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Noninvasive brain imaging techniques including structural MRI, diffusion MRI (DMRI), perfusion MRI, functional MRI (FMRI), EEG, MEG, PET, SPECT, and CT are playing increasingly important roles in elucidating structural and functional properties in normal and diseased brains. It is widely believed that these different imaging modalities provide distinctive yet complementary information that is conducive to the understanding of the working dynamics of the brain. Effective processing, fusion, analysis, and visualization of images from multiple sources, however, pose as new challenging problems due to variations in imaging resolutions, spatial-temporal dynamics, as well as the fundamental biophysical mechanisms that are involved in determining the character of the images.


The objective of this MICCAI workshop is to move forward the state of the art in multimodal brain image analysis, in terms of analysis methodologies, algorithms, software systems, validation approaches, benchmark datasets, neuroscience, and clinical applications. MBIA is a forum for researchers to exchange ideas, data, and software, in order to speed up the development of innovative technologies for hypothesis testing and data-driven discovery in brain science.


Topics include but are not limited to:

  • Multimodal brain data fusion methodologies – fusion of DMRI and FMRI data, fusion of FMRI and EEG data, and fusion of MRI and PET data.
  • Methods for modeling temporal brain dynamics – modeling brain states via FMRI and/or EEG data.
  • Structural and functional brain network construction methods – identification and optimization of network nodes, assessment of network properties, and creation of graph models for description of structural and functional brain networks.
  • Brain connectivity analysis methods – joint modeling of structural and functional brain connectivity, relationship between structural and functional connectivity, and dynamics of connectivity.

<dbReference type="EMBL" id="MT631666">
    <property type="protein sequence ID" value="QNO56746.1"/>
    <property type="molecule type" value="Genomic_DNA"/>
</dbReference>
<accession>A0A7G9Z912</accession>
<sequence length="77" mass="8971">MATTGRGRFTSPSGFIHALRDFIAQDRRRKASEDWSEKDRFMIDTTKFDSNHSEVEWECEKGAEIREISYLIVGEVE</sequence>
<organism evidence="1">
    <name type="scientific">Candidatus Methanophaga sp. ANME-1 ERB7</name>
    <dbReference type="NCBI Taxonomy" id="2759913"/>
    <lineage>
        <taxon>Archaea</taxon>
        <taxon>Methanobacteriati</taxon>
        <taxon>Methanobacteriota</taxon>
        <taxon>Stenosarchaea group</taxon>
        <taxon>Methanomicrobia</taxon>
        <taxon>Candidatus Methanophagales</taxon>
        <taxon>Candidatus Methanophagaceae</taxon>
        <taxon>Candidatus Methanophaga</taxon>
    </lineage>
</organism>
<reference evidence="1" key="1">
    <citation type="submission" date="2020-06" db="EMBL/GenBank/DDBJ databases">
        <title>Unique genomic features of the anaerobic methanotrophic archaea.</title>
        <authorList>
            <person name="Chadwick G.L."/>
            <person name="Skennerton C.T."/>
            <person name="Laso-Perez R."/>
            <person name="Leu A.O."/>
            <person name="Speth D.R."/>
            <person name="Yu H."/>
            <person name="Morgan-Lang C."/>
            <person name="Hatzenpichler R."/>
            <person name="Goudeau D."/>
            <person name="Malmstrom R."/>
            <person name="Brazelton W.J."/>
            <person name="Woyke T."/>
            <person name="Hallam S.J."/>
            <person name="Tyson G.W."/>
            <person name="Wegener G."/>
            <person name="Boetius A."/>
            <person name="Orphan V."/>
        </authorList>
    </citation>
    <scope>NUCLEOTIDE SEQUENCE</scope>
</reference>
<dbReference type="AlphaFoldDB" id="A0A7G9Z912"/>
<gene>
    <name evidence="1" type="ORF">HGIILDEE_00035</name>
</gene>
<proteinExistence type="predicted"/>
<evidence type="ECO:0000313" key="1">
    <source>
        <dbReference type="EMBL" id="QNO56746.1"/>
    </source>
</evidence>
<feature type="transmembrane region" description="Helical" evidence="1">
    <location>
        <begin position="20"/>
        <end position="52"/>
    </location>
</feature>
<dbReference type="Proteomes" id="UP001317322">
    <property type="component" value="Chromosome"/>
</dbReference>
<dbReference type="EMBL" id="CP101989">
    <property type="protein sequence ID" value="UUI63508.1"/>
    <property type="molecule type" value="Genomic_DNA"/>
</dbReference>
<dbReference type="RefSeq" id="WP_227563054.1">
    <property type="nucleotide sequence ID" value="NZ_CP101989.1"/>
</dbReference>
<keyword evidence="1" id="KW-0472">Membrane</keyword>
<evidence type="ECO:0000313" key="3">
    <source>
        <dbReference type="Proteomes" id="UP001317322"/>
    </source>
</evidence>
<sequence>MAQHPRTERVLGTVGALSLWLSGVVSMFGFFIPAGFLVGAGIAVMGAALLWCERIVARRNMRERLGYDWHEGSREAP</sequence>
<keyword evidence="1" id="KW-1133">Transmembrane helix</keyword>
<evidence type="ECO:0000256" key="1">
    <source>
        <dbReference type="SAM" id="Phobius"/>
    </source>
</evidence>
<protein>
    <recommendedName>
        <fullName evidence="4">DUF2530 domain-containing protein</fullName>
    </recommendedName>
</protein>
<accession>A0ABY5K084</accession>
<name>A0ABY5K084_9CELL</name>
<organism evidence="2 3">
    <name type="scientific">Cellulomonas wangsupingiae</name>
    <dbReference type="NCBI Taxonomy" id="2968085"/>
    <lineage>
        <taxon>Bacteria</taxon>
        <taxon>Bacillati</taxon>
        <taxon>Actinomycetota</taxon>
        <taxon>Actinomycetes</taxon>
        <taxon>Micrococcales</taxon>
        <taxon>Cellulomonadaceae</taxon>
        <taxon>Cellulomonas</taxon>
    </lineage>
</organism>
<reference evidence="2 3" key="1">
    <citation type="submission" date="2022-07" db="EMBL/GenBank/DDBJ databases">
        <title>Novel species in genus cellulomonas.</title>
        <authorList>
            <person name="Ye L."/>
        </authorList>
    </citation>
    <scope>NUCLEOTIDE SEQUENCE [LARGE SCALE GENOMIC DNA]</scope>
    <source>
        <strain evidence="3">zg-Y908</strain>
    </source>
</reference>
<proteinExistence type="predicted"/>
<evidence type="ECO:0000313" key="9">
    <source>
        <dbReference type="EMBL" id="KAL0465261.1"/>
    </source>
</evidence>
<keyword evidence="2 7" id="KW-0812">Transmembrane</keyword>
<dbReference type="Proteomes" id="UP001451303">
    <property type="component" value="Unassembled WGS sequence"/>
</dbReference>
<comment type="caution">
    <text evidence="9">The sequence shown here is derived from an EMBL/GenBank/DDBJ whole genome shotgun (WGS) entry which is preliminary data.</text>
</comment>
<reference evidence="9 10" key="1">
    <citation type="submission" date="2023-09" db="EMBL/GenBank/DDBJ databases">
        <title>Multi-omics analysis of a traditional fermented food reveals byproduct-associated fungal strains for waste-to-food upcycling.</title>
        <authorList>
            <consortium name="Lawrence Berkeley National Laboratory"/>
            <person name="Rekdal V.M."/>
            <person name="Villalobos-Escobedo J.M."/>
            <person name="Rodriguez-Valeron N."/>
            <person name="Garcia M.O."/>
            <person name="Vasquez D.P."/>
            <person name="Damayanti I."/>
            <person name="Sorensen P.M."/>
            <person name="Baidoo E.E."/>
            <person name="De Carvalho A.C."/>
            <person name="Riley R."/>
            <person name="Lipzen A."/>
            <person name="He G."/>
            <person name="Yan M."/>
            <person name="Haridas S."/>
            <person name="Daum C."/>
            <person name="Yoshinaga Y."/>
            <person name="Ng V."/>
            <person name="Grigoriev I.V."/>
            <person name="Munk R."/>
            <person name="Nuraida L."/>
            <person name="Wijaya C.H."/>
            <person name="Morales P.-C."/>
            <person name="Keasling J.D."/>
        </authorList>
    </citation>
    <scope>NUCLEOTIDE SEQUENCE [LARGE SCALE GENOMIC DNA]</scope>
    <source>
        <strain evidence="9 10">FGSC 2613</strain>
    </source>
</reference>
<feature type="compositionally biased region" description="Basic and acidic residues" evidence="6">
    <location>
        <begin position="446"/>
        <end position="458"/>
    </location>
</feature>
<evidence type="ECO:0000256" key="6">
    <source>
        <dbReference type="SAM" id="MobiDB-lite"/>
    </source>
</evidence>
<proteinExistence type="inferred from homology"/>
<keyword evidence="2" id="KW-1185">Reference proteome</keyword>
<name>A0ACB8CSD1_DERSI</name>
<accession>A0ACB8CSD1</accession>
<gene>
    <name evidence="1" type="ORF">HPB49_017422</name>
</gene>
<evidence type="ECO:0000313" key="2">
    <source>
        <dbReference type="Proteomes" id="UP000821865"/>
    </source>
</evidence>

• Multimodal brain image pattern classification methods – classification of brain diseases via multimodal features, feature extraction and dimension reduction using multimodal images, and multimodal image predictors of clinical measures.
  • Multimodal brain image visualization and data management methods – visual analytics of multimodal image data and visualization of large-volume, dynamical multimodal image data.
  • Registration, segmentation, shape analysis, and signal processing methods – multimodal image registration, multi-parametric image segmentation, and multi-resolution signal processing.
  • Validation approaches and benchmark data generation – cross-validation via multiple image modalities and generation of benchmark data via reproducibility studies.
  • Clinical applications – computer aided diagnosis and follow-up of brain diseases via multimodal images, early diagnosis of brain diseases via multimodal images, and differential diagnosis of brain diseases via multimodal images.


Accepted papers are published as a volume in the Springer LNCS.

Best Paper Award

A “Best Paper Award” (inclusive of a USD500 cash award, sponsored by the UNC IDEA Group) will be given at the end of the workshop. The winner will be chosen by the organizers based on relevance, novelty, and scientific contribution.

Congratulations to Suyash Awate, Peihong Zhu, and Ross Whitaker, from the University of Utah, whose work “How Many Templates Does it Take for a Good Segmentation? – Error Analysis in Multiatlas Segmentation as a Function of Database Size” won the MBIA 2012 Best Paper Award!